Choosing the Right Market: International Market Entry Barriers

Interested in expanding your business internationally and learning more about international market entry barriers? Pick up a copy of my latest book, Business Beyond Borders: Take Your Company Global.

In my previous posts on market selection, I’ve talked about some of the common pitfalls to avoid as you embark on the international market selection process, as well as four questions to help you get started.

Once you have narrowed down your list of potential target markets, it’s time to take a closer look at each market and do some real research into the potential challenges and opportunities of expanding there.

One of the key questions you need to answer as you size up a country as an expansion destination, is “Are there any barriers to trading with this country?”

There may be obvious deal-breakers such as a trade embargo or sanctions, but there are other factors to consider too. Here are some of the big ones.

Political stability of the market and region

Political instability in a country or region (coups, multiple rapid changes of government, popular uprisings, civil war, conflicts with neighbouring countries) can have a dramatic impact on general business confidence, investor sentiment, and your ability to do business there.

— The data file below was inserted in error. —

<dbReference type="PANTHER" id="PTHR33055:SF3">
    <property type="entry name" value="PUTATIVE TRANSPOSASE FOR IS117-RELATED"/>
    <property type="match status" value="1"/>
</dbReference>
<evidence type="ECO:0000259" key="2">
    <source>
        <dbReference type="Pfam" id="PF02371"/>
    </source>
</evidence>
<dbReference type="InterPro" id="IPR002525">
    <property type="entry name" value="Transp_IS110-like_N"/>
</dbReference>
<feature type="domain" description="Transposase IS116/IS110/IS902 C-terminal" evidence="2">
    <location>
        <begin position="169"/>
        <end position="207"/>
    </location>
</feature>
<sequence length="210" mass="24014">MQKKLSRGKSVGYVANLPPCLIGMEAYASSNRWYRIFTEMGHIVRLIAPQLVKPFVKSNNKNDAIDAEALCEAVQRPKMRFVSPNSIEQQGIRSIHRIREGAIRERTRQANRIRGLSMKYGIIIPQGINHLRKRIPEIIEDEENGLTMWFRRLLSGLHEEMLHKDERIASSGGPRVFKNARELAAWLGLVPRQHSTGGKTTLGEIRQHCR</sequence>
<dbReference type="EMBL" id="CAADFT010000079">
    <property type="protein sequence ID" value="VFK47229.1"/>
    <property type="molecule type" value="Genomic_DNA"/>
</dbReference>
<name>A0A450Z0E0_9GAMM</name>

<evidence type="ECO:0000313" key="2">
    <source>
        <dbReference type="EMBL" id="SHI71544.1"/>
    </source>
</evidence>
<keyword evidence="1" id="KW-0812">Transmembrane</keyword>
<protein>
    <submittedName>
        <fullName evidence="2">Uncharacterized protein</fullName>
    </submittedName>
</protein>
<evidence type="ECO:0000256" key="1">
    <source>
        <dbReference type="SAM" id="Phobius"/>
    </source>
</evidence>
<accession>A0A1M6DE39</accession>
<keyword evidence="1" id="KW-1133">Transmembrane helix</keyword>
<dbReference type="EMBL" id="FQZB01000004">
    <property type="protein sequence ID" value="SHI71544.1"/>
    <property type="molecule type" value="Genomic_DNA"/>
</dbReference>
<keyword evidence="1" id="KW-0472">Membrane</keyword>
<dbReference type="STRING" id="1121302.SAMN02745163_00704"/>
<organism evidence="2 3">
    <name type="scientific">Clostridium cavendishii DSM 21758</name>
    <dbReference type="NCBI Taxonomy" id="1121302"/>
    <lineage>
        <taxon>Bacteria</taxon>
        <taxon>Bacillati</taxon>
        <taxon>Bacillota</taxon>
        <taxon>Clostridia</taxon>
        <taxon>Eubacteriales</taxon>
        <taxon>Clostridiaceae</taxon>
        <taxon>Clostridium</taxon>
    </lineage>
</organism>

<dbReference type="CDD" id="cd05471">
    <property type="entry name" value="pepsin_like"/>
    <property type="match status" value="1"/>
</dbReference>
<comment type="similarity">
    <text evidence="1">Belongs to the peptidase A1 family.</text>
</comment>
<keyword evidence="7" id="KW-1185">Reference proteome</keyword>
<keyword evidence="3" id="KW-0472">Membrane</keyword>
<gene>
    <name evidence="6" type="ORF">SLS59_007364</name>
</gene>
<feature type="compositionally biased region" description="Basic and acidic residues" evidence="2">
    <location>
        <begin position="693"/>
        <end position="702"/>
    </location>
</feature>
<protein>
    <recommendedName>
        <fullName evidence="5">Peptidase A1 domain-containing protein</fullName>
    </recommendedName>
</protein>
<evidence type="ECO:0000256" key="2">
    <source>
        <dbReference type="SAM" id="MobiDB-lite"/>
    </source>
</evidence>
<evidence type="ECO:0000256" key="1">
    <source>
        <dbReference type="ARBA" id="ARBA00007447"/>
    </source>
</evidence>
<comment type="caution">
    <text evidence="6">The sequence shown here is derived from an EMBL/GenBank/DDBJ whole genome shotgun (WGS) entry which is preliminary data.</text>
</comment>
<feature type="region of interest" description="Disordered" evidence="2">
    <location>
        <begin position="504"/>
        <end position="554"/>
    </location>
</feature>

The effects of political strife can range from bureaucratic obstacles, such as border taxes and trade embargoes, to disruptions in transport networks that threaten supply chains, or property losses that force a halt in trading or production.


The spat between Qatar and the other Arab Gulf States, which started in 2017 is a case in point. Suspended land, sea and air links with Qatar had an immediate impact on businesses and individuals alike. Shipping costs increased tenfold after the UAE restricted access to its ports for ships transporting goods to Qatar and services professionals from abroad were also badly affected. For William Grieve, a Bahrain-based businessman with consulting work in Manama and Doha, his weekly 40-minute flight to Qatar is now a 10-hour journey via Kuwait. That dispute has only recently begun to resolve itself and has had a profoundly negative impact on regional relations and trade.

Political instability can also reduce customer demand, and make it harder to secure financing, obtain insurance or settle bad debts. It’s also likely to affect the host country currency, potentially reducing the value of assets invested in that country, along with future profits generated by them.

In the last decade, emerging markets in particular have experienced diverse changes in their political stability, with important implications for business environments and economic growth. In countries like Indonesia and Chile, improvements in political stability and the business environment have boosted investor confidence and led to increased foreign direct investment (FDI), while in places like Egypt and Ukraine, persistent political turmoil has shaken investor and consumer confidence.